I. Listening vs. Lecturing
Children, like most of us, don’t like to be lectured. When a child does something “wrong,” the last thing he wants is to hear his parents’ authoritative voice rambling about his mistake. Children will naturally shut out their parents when they are lecturing to them. A child will respond positively to their parents when the parents demonstrate a true desire to hear the child. One of the most important things we can give our children is our listening.
II. Inspiring vs. Imposing
Parents typically tell their child what to do, often without making it relevant to her life or helping her understand how what they are asking will be beneficial to her. When a child is inspired rather than ordered, she is likely to make whatever task her own and will put more of herself into it. When owning the task, be it school work, a chore or exercise, her level of commitment to the success of the task will increase dramatically if she is doing it for herself.
III. Individuality vs. Conforming
Each child comes into this world with his own unique attributes, talents and temperament. Discovering who your child is can be one of the most rewarding experiences for the parent and the child. Often parents compare their child to their siblings, their peers or even to each other. These comparisons invalidate the child’s uniqueness, causing you and him to not be in touch with his strengths and weakness in a way that can be addressed properly. This is one of the most detrimental deficits present in parenting behavior. The impact generally is one where the child becomes insecure and disconnected from who he is.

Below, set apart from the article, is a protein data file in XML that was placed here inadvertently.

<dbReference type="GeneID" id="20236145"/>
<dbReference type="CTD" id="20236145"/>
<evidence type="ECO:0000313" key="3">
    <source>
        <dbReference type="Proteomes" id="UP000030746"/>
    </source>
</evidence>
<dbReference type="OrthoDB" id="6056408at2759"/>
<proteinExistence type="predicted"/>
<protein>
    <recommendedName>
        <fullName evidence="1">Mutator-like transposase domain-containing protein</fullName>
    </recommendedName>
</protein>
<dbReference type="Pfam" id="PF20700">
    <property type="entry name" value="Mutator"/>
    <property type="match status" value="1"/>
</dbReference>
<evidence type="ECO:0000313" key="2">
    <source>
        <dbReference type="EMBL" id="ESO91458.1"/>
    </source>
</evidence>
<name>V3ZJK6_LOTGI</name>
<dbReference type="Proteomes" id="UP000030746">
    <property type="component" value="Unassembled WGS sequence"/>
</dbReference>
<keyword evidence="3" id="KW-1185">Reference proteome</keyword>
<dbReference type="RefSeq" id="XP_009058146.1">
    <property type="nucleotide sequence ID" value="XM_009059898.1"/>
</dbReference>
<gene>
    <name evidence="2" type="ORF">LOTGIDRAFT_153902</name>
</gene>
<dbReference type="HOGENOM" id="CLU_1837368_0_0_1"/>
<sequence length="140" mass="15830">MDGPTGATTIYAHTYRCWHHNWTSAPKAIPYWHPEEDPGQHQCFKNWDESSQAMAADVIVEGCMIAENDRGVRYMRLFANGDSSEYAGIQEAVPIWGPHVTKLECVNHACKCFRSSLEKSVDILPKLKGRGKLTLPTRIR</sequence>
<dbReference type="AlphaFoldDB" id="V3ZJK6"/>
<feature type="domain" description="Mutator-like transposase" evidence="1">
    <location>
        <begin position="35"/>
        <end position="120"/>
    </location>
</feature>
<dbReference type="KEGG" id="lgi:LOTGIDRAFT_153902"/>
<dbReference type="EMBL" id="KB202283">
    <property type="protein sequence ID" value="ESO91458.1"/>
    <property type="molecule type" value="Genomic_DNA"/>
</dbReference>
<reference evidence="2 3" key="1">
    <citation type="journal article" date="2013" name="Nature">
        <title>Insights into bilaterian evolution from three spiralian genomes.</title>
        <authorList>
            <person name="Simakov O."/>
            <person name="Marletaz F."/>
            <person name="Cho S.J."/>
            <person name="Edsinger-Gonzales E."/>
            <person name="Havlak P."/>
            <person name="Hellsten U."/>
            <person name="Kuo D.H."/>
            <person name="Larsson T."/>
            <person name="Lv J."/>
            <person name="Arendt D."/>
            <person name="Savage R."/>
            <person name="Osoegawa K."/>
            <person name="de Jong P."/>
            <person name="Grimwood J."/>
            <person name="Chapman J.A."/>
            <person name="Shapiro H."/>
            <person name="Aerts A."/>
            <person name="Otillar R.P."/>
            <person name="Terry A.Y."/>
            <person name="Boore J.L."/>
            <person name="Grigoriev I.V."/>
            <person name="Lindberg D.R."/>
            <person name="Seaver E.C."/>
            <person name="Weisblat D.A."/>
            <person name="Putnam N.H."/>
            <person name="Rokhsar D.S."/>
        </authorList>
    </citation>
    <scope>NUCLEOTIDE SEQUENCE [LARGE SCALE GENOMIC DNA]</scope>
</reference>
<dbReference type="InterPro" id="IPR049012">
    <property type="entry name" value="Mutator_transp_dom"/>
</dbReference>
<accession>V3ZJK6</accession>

IV. Understanding vs. Judging
Due to parents’ lack of understanding of their child’s emotional needs, they tend to criticize and judge a child’s behavior, unaware that unconsciously there is a valid reason for it. Whether the behavior is one of disrespect, anger, playing too much video games, being promiscuous, etc. parents react with anger and criticism rather than looking for the underlying reason for these behaviors. Children do not act out in self destructive ways for no apparent reasons.
V. Exploring vs. Suppressing
Parents need to learn how to help their child get in touch with her underlying feelings. When parents recognize that there is an underlying unconscious motivation for their child’s destructive behavior and come to the child with patience and understanding, the child will not feel the need to suppress her feelings. This provides the child with a safe environment to explore her feelings with her parents. This is one of the most important tools parents need to develop and implement. Helping their child learn how to understand what is going on emotionally for her, and how those emotions affect her actions, will serve her for the rest of her life. Most of our actions arise from unconscious feelings and usually do not serve us. Learning how to become more aware and conscious of what makes us act the way we do, provides us with the opportunity to choose consciously our actions rather than be controlled by our unconsciousness.
VI. Accepting vs. Denying